In every way, the Address was a direct response to all the criticisms of his time in office that Putin has received from his seven challengers in the presidential race coming from across the political spectrum from nationalists and liberals on the right and Communists of various labels on the left. When compared with the first debate among those seven aired on the federal television network Pervy Kanal on the morning of the 28th, it leaves the whole field of challengers looking like squabbling toddlers in a kindergarten.

     

    Putin and his advisers knew full well from the challengers’ prior position statements what are their joint and several lines of attack and his address was a direct, almost point for point response. With the exception of Vladimir Zhirinovsky of the nationalist LDPR, who essentially supports Putin’s stress on strong foreign policy and strong military as his most important task as President and of the liberal Ksenia Sobchak, who totally rejects Putin’s foreign policy as detrimental to Russia’s interest in accommodation with the West for the sake of shared values and common civilization, all the other candidates have no interest in foreign policy as such and insist that the best foreign policy is a good domestic policy. That happens also to suit very well their own talents and experience, since the debates quickly revealed that none but Zhirinovsky has any relevant experience in international affairs.

     

     The common position of five out of seven challengers is that a good foreign policy is possible only for a powerful state, and a powerful state is the product of a strong economy and prosperous people. One of the candidates, Grigory Yavlinsky of the liberal Yabloko party summed up the problem most efficiently:  a country like Russia which only accounts for 2% of global GDP,  a country which has a GDP and a military budget that are both only 10% of those of the USA, cannot compete on the world stage.

     

    Six of the seven challengers to Putin are persuaded that the electorate has no questions about foreign and military policy, but has a great many questions about the domestic programs of the federal government, about poverty, inadequate public health care, bad roads, corruption and thieving officials, to name just the most salient concerns.

     

    Accordingly, in his Address to the Federal Assembly, Vladimir Putin devoted the first two thirds of his time on stage to domestic policy, setting out in detail specific targets to be reached by 2024 in many key areas of activity and financing by the federal government with a view to creating a prosperous society that is just and attractive to its members, that enjoys robust economic growth and values the human potential of its citizens above all.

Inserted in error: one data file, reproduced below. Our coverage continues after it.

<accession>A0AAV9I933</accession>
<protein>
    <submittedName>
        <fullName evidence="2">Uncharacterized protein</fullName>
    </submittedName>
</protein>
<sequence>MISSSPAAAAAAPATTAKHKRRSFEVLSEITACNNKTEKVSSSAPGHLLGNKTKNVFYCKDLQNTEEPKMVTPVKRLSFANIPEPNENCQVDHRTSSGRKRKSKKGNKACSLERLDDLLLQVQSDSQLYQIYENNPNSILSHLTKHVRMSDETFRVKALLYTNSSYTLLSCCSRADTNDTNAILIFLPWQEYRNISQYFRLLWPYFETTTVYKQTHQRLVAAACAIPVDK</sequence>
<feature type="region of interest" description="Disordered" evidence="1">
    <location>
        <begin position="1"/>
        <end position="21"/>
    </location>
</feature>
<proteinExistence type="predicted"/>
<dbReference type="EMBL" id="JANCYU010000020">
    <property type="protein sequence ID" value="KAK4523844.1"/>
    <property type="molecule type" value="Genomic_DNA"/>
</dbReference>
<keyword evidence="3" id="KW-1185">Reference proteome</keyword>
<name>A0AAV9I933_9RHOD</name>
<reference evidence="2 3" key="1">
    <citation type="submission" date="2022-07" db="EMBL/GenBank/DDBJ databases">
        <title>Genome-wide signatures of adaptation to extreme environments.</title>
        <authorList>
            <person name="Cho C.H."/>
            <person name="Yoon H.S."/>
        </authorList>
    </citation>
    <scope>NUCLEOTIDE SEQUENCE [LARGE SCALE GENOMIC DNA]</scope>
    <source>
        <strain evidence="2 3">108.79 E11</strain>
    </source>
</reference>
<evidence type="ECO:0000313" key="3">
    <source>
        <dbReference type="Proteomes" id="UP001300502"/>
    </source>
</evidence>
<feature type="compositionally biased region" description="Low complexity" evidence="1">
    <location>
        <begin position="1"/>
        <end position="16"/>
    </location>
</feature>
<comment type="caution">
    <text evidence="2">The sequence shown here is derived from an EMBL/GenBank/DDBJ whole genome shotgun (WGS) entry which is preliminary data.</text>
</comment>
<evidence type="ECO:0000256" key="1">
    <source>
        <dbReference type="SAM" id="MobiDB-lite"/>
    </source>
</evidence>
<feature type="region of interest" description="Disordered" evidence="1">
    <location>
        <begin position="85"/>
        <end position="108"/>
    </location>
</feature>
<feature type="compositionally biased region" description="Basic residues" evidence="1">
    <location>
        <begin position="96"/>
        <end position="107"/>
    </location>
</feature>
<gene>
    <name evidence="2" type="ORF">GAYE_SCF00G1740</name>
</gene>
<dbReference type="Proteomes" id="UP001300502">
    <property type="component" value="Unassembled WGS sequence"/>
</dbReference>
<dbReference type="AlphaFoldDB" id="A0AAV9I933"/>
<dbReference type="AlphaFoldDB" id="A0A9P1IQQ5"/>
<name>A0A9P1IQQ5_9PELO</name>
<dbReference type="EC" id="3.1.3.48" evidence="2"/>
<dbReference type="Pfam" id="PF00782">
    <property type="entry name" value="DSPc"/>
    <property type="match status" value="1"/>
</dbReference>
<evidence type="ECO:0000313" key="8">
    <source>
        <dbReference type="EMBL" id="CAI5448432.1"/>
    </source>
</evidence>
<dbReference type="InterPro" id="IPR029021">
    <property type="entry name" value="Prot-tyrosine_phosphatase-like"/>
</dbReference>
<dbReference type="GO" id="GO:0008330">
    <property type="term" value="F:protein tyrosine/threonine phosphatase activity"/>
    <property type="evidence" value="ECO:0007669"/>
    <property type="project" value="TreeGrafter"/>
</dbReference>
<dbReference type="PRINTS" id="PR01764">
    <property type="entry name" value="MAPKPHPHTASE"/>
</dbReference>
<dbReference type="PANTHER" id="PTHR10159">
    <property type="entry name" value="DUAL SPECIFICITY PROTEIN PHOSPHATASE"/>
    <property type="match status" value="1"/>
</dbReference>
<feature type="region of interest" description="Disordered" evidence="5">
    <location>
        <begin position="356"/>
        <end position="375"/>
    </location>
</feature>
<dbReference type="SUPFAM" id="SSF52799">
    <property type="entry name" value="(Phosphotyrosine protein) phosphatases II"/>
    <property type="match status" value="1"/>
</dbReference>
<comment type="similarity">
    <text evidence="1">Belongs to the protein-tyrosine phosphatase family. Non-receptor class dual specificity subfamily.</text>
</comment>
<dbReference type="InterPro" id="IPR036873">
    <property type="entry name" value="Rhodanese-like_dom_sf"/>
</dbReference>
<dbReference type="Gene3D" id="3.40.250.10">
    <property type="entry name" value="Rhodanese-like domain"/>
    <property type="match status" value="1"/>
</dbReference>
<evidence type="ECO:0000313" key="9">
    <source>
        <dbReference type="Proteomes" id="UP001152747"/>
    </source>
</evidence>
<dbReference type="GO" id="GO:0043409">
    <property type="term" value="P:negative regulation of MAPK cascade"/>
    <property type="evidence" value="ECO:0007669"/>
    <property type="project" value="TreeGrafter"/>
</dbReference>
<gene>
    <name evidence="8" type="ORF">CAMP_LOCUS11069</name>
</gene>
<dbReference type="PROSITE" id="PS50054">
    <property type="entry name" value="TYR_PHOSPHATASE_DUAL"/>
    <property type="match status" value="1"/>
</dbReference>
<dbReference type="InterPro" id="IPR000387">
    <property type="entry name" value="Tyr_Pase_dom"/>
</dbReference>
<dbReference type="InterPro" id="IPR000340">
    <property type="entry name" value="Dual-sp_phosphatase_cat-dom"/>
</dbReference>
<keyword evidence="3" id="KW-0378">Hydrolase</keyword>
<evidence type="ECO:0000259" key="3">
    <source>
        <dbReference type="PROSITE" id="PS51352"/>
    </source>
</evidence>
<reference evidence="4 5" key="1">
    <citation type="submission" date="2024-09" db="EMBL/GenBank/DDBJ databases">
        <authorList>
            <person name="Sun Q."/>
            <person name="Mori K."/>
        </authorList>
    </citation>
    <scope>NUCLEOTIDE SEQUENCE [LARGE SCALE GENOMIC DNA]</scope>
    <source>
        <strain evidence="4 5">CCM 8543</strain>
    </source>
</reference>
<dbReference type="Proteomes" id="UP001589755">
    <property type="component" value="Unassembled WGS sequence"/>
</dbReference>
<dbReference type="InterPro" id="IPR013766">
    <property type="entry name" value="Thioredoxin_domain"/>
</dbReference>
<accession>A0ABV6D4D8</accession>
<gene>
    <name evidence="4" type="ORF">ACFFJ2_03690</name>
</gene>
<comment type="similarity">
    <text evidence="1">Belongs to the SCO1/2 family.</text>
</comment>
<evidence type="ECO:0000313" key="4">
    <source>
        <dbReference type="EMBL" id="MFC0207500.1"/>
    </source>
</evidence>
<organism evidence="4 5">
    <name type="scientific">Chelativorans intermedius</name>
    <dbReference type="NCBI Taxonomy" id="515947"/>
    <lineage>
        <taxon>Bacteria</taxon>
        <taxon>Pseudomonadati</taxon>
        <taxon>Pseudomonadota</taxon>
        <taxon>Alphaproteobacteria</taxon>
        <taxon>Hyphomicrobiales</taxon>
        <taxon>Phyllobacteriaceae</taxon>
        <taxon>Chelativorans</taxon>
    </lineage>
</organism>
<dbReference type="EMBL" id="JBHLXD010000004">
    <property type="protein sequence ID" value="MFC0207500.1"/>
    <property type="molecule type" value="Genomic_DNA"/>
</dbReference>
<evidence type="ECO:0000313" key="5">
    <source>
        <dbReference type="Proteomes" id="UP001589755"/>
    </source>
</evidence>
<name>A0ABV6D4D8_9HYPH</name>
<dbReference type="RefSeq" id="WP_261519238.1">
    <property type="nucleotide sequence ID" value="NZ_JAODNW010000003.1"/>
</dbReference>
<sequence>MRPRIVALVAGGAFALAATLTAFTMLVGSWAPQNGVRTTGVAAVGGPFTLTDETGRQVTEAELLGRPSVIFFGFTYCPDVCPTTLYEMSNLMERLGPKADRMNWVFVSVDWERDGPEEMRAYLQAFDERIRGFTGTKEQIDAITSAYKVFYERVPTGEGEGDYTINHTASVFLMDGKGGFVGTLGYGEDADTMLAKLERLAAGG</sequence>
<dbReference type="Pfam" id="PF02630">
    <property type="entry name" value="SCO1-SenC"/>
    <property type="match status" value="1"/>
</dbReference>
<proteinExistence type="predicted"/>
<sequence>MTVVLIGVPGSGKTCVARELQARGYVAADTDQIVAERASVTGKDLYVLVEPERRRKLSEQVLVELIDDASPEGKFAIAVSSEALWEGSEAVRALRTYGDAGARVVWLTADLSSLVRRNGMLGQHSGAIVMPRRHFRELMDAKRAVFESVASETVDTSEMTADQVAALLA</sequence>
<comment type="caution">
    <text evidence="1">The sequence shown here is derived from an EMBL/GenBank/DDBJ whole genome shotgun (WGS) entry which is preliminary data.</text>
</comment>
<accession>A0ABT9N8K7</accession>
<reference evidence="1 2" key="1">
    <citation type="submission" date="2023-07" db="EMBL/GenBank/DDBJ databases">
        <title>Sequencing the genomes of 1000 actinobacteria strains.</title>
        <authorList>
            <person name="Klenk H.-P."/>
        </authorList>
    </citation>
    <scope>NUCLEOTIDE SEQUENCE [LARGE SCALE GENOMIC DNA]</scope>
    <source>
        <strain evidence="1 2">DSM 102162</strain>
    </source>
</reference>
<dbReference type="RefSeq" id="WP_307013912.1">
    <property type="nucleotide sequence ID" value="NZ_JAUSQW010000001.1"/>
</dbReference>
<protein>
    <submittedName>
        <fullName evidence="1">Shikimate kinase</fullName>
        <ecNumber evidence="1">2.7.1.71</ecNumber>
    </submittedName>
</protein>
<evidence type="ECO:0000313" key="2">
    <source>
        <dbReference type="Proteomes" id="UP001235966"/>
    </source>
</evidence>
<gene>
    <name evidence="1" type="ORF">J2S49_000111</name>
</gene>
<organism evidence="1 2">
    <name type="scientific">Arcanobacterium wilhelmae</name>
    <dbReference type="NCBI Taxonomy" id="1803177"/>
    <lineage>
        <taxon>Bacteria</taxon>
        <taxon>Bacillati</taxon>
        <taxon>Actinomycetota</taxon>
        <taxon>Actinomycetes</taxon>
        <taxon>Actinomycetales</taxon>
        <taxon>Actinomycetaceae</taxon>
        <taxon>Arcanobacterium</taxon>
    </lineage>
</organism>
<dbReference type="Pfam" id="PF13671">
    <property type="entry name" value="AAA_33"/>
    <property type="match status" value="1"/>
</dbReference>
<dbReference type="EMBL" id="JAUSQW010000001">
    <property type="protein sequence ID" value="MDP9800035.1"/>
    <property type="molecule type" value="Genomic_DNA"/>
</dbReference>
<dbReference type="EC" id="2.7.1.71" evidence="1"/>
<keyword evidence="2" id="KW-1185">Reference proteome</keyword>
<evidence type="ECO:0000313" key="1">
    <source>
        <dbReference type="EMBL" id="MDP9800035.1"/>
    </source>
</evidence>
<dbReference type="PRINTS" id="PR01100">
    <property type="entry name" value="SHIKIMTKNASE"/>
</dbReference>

However, in the last third of his speech devoted to military matters, he made the point that notwithstanding its still modest GDP and notwithstanding demographic and other problems confronting it, Russia has successfully countered US efforts to render useless Russia’s nuclear strike force. Ever since the United States abrogated the ABM Treaty in 2002, it has worked to encircle the Russian Federation with dual purpose anti-missile defense bases that will at some point confer on the United States a first strike capability.  The end result would be to deny to Russia its residual argument for holding its permanent seat in the UN Security Council and its prominent place in other international forums derived from the past glory of the Soviet Union.

     

    In his speech, Putin said nuclear parity with the USA has been restored and will be indefinitely sustainable given the decade long technological lead his country now has in totally new and formidable strategic weapons systems that can defeat any ABM array.  Russia is and will be a powerful state because it has an unequalled defense capability which provides physical security to its citizens, surely the first responsibility of any government. With physical security ensured, the government can create the infrastructures for a successful economy and successful civil society.  In all of this, Putin turns the logic of his political opponents on its head. 

     

    Russia’s hard power justifies its aspirations to a strong foreign policy. Russia’s nuclear umbrella, which he said covers not only the Russian Federation but also its “allies,” will be the strongest element of attraction. Depending on how the term “allies” is eventually defined, it is possible to imagine a line of candidate “allies” from the developing world in particular seeking protection from what they see as US bullying and regime change politics.  Russia’s hard power will clearly trump soft power, which is what Putin’s challengers are largely proposing to use in pursuit of an active foreign policy at some time in the future when the country is prosperous.

     

    Moreover, the hard power can be used to fuel the Russian economy as a source of innovation which, we will see below, is key to his program for accelerating the growth rate.   Russia’s military budget has an unusually high ratio of equipment procurement to manpower maintenance and operational costs, namely 1:1. Cutting edge and world beating technological advances in weapons systems can be a source of unique new materials, electronics, software and the like. Over the course of several years, President Putin has encouraged the enterprises in the Russian military industrial complex to develop civilian applications for their scientific breakthroughs citing specifically the need to emulate U.S. practices.  He has told factory management they must look to the civilian economy because the state will be cutting back on their funding as it completes its immediate acquisitions program.